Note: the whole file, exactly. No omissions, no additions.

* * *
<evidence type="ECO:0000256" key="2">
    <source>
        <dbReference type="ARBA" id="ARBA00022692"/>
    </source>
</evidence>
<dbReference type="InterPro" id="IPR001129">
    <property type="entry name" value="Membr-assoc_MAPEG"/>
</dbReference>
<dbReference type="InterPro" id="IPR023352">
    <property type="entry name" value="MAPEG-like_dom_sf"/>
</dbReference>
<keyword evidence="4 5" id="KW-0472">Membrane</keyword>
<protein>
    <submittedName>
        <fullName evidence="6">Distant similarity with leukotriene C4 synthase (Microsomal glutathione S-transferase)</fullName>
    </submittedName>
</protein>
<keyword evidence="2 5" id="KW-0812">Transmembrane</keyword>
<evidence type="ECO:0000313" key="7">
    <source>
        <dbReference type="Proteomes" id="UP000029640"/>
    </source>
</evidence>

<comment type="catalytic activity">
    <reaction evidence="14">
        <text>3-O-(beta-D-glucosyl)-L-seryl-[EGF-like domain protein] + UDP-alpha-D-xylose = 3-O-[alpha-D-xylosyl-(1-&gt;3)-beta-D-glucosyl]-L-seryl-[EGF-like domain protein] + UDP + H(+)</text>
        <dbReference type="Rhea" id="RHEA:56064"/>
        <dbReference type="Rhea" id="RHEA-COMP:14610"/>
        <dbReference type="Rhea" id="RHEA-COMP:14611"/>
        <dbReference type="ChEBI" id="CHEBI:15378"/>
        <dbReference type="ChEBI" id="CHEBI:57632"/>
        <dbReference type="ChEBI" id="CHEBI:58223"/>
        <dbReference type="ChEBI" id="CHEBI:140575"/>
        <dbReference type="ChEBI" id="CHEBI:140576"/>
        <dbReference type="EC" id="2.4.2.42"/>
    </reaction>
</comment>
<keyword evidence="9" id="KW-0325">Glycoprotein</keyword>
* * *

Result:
<evidence type="ECO:0000256" key="2">
    <source>
        <dbReference type="ARBA" id="ARBA00022692"/>
    </source>
</evidence>
<dbReference type="InterPro" id="IPR001129">
    <property type="entry name" value="Membr-assoc_MAPEG"/>
</dbReference>
<dbReference type="InterPro" id="IPR023352">
    <property type="entry name" value="MAPEG-like_dom_sf"/>
</dbReference>
<keyword evidence="4 5" id="KW-0472">Membrane</keyword>
<protein>
    <submittedName>
        <fullName evidence="6">Distant similarity with leukotriene C4 synthase (Microsomal glutathione S-transferase)</fullName>
    </submittedName>
</protein>
<keyword evidence="2 5" id="KW-0812">Transmembrane</keyword>
<evidence type="ECO:0000313" key="7">
    <source>
        <dbReference type="Proteomes" id="UP000029640"/>
    </source>
</evidence>

<comment type="catalytic activity">
    <reaction evidence="14">
        <text>3-O-(beta-D-glucosyl)-L-seryl-[EGF-like domain protein] + UDP-alpha-D-xylose = 3-O-[alpha-D-xylosyl-(1-&gt;3)-beta-D-glucosyl]-L-seryl-[EGF-like domain protein] + UDP + H(+)</text>
        <dbReference type="Rhea" id="RHEA:56064"/>
        <dbReference type="Rhea" id="RHEA-COMP:14610"/>
        <dbReference type="Rhea" id="RHEA-COMP:14611"/>
        <dbReference type="ChEBI" id="CHEBI:15378"/>
        <dbReference type="ChEBI" id="CHEBI:57632"/>
        <dbReference type="ChEBI" id="CHEBI:58223"/>
        <dbReference type="ChEBI" id="CHEBI:140575"/>
        <dbReference type="ChEBI" id="CHEBI:140576"/>
        <dbReference type="EC" id="2.4.2.42"/>
    </reaction>
</comment>
<keyword evidence="9" id="KW-0325">Glycoprotein</keyword>